The Danube has been a source of inspiration for songs, musical compositions and stories through time. Cyclists don't need to have been on the Danube Cycle Route for long to see for themselves why this river has always been so influential in the world of the arts and culture.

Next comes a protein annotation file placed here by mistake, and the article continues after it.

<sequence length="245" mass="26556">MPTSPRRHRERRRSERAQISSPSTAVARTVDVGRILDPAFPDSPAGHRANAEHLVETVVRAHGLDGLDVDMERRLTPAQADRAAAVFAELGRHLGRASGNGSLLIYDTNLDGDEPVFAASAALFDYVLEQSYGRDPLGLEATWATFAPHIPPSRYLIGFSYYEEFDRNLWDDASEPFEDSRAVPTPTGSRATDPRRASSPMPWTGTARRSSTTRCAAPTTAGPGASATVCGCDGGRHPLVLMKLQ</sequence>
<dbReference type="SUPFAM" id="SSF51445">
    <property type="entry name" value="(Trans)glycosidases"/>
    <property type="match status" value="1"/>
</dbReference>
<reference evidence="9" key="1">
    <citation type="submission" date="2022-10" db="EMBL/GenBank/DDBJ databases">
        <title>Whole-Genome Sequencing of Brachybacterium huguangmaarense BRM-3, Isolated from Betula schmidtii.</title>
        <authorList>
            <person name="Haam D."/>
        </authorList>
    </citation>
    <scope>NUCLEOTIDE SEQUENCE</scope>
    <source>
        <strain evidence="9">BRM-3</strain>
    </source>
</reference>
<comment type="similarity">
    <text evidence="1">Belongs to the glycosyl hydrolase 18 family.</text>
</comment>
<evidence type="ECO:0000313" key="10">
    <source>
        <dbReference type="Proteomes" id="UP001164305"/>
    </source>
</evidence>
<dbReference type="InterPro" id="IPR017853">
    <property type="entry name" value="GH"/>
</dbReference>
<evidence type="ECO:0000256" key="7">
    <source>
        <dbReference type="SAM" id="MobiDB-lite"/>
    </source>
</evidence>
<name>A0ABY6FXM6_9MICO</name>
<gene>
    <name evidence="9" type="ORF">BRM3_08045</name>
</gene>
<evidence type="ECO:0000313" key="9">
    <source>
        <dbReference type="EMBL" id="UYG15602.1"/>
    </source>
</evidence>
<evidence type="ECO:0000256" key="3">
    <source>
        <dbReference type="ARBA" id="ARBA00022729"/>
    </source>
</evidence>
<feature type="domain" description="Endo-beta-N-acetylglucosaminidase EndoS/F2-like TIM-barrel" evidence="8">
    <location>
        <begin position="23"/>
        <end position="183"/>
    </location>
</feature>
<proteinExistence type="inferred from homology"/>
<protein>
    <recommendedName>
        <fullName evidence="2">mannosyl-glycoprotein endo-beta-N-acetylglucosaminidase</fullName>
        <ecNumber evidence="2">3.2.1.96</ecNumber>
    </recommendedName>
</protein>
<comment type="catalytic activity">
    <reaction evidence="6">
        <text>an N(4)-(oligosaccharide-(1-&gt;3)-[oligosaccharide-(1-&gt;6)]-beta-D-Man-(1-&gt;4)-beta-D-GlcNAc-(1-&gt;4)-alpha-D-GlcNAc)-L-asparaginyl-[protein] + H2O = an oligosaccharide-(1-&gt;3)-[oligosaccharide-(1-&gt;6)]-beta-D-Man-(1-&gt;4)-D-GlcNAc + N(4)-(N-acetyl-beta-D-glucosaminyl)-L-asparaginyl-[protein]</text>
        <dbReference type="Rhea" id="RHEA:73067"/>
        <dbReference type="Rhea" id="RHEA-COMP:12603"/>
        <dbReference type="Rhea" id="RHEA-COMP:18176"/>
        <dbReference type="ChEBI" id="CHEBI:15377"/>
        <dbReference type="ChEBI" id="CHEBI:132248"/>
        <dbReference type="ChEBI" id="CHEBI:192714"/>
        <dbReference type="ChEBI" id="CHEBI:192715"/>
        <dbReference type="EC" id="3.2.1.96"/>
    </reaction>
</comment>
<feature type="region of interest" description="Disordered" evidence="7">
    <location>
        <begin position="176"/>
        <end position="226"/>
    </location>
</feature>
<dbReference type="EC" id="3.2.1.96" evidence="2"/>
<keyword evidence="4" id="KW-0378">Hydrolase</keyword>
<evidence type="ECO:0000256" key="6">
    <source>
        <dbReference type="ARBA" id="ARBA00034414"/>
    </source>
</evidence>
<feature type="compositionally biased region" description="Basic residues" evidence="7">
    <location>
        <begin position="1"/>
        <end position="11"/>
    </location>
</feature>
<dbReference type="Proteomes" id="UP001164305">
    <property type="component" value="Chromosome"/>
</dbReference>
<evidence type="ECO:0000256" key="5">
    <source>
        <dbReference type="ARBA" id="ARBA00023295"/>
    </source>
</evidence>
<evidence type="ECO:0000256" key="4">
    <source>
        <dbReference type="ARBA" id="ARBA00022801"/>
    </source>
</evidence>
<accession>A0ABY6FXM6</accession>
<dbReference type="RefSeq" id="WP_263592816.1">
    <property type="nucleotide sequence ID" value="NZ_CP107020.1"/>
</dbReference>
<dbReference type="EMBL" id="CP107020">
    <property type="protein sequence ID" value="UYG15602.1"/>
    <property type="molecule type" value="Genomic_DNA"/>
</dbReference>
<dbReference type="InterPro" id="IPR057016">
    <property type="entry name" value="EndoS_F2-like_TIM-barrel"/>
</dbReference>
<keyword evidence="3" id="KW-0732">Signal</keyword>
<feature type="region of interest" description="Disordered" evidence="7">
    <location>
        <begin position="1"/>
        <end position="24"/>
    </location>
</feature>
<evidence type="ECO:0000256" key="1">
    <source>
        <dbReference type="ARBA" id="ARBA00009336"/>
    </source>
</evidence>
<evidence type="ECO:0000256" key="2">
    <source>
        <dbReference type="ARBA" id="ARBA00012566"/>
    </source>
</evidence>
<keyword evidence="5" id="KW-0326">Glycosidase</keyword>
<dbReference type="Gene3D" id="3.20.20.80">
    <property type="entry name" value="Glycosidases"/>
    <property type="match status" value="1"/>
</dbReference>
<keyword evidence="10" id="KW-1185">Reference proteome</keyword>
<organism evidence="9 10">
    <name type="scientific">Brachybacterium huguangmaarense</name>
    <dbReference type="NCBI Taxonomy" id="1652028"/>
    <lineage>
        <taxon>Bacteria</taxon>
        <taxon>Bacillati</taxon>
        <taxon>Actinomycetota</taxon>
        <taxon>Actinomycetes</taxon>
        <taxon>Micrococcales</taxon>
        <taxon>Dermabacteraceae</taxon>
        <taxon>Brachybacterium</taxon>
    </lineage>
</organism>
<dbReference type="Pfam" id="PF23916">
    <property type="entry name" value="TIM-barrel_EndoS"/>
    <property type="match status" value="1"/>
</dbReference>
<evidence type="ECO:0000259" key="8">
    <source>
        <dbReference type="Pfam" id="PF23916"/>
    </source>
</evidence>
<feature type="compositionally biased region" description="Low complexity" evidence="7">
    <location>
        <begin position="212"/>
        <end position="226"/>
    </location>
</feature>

Just like every river, the Danube starts off small. It rises up in the gardens of Fürstenberg Palace in Donaueschingen, before completely disappearing in the Danube Sinkhole for 150 days of the year. But the river soon re-emerges before reaching Ulm, home to the world's tallest church tower, Donauwörth, the location of one of the most stunning streets in the south of Germany, and the spectacular landscape at the Danube Gorge. Many caves, awarded UNESCO World Heritage Status, are just waiting to be explored on the secondary route through the Urdonau Valley. And there are almost a thousand monuments to visit in Regensburg's Old Town, a UNESCO World Heritage Site. The German Danube Cycle Route, which is part of the EuroVelo 6 European long-distance cycle route, ends in Passau. The Danube is known as the "source of Europe" for very good reason!